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Methodologies for Housing Justice Resource Guide

  • Author(s): Roy, Ananya
  • Rolnik, Raquel
  • Dalloul, Rania
  • Grandinetti, Tina
  • Hetterly, Eliot
  • Makhmuryan, Hayk
  • Miranda, Kimberly
  • Nicholson, Lydia
  • Ramos, Isuri
  • Wong, Diane
  • Chew, Amee
  • Ilano, Lauren
  • Lanweraju-Kadri, Tolu
  • Lowe, Albert
  • Reichle, Leon Rosa
  • Edwards, Earl
  • Hamlin, Madeleine
  • Jahn-Verri, Fernanda
  • Montano, Joel
  • Nevarez Martinez, Deyanira
  • Eidelman, Tessa
  • Jacobs, Bryan
  • Lopez, Sofia
  • Ordonez, Liliana
  • Sullivan, Esther
  • Lessa, Lucas
  • King, Hunter
  • Fang, Raymond
  • Granero Realini, Guadalupe
  • Healy, Meg
  • Young, Amy
  • Agrawal, Naveen
  • Colini, Laura
  • Kerrigan, Danielle
  • Lin, Margaretta
  • Trujillo, Luis
  • Azhar, Awais
  • Garrow, Eve
  • Goldfischer, Eric
  • Mejia, Nancy
  • Poe, Joshua
  • Editor(s): Roy, Ananya
  • Rolnik, Raquel
  • Graziani, Terra
  • Malson, Hilary
  • et al.
Abstract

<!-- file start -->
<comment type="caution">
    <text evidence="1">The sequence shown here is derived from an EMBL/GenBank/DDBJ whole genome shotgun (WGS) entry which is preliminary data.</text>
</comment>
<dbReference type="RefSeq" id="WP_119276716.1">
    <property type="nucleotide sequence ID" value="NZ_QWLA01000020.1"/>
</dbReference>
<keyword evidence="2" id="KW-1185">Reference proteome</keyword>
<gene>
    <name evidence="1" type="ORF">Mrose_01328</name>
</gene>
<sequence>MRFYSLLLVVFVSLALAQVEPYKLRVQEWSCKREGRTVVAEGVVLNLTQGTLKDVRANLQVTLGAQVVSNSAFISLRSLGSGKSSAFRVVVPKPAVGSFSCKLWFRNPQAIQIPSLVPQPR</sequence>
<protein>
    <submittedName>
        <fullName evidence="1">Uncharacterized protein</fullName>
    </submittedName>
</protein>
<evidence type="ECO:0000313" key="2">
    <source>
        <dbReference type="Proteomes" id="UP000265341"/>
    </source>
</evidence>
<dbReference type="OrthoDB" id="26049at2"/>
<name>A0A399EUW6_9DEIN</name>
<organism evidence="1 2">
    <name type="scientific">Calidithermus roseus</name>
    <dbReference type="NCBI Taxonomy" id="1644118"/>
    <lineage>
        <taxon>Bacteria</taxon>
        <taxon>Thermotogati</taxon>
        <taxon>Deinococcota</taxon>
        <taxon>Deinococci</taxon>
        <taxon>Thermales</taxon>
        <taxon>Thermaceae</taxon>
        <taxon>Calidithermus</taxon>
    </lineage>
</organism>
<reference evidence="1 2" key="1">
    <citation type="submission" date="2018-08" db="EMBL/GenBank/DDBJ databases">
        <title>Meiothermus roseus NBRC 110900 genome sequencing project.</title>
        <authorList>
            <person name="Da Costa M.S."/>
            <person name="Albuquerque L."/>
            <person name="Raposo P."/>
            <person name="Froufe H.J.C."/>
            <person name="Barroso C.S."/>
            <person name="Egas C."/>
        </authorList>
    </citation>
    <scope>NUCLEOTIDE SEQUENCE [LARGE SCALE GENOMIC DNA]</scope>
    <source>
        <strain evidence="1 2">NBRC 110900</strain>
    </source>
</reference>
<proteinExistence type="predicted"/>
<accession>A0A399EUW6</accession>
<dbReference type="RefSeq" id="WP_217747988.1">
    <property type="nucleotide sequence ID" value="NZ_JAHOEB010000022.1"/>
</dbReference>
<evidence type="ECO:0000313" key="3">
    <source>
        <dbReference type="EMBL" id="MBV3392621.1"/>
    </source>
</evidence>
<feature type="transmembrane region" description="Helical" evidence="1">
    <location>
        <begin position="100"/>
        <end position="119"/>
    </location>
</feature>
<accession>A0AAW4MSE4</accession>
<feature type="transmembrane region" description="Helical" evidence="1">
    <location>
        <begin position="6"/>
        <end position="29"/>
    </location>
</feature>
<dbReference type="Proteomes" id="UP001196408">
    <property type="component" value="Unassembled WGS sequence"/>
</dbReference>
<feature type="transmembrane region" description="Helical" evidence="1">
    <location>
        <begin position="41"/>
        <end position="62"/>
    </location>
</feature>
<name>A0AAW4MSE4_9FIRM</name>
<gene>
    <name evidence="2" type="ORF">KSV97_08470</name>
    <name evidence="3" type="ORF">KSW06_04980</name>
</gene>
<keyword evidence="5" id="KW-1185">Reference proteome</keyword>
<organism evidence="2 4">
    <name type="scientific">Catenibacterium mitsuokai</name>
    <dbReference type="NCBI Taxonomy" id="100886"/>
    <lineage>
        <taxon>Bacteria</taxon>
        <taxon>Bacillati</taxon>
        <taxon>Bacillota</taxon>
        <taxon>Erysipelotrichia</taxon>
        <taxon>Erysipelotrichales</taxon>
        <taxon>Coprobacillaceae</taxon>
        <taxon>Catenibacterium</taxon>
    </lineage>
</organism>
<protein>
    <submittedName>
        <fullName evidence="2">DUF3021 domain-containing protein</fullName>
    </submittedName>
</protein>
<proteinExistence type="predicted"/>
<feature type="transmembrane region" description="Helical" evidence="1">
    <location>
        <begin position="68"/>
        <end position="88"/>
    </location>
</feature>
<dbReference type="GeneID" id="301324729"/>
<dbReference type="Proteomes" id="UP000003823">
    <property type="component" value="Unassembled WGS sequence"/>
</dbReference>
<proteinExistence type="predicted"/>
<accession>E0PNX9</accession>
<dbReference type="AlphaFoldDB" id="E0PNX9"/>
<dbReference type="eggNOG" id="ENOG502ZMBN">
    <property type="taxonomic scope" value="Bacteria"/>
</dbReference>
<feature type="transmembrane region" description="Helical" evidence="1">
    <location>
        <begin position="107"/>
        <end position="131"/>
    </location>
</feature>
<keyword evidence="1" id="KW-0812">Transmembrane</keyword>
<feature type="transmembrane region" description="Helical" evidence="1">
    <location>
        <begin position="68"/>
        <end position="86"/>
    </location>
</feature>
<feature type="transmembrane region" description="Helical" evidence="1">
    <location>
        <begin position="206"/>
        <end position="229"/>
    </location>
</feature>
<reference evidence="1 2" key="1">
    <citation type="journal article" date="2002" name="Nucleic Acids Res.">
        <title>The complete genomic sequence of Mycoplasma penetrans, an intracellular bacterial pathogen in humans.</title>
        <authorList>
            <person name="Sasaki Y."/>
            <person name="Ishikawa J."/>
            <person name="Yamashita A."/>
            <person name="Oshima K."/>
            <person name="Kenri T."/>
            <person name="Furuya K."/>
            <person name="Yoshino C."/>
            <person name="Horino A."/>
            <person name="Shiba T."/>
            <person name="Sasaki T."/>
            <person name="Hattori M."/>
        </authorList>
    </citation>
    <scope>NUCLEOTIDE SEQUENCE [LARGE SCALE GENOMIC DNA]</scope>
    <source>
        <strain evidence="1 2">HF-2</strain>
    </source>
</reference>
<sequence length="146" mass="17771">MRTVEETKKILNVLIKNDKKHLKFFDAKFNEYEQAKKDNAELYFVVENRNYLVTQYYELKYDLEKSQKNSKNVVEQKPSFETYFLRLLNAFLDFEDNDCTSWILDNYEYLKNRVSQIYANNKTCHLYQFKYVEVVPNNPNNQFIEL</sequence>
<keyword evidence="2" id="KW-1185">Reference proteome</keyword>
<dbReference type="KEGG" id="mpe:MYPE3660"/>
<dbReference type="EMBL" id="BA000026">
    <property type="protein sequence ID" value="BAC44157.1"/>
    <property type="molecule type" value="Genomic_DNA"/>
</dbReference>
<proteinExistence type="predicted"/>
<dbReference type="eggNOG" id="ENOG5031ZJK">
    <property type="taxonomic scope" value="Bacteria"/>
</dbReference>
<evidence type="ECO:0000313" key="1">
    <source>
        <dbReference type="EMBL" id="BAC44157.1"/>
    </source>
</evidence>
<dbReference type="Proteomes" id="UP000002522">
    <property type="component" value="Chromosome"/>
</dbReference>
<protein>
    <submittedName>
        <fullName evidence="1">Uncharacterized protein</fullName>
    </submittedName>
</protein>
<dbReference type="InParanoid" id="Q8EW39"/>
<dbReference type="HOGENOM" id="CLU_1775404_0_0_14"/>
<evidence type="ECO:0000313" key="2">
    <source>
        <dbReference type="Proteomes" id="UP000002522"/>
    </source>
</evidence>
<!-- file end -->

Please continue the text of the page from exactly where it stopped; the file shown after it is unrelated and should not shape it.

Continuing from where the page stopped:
This Resource Guide is the outcome of a Summer Institute on Methodologies for Housing Justice convened by the Institute on Inequality and Democracy at UCLA Luskin as part of the Housing Justice in Unequal Cities Network, which is supported by the National Science Foundation (BCS 1758774). Held in Los Angeles in August 2019, the Summer Institute brought together participants from cities around the world. As is the case with the overall scope and purpose of the Housing Justice in Unequal Cities Network, it created a shared terrain of scholarship for movement-based and university-based scholars. Dissatisfied with the canonical methods that are in use in housing studies and guided by housing justice movements that are active research communities, the Summer Institute was premised on the assertion that methodology is political. Methodology is rooted in arguments about the world and involves relations of power and knowledge. The method itself – be it countermapping or people’s diaries – does not ensure an ethics of solidarity and a purpose of justice. Such goals require methodologies for liberation. Thus, as is evident in this Resource Guide, our endeavor foregrounds innovative methods that are being used by researchers across academia and activism and explicitly situates such methods in an orientation towards housing justice.

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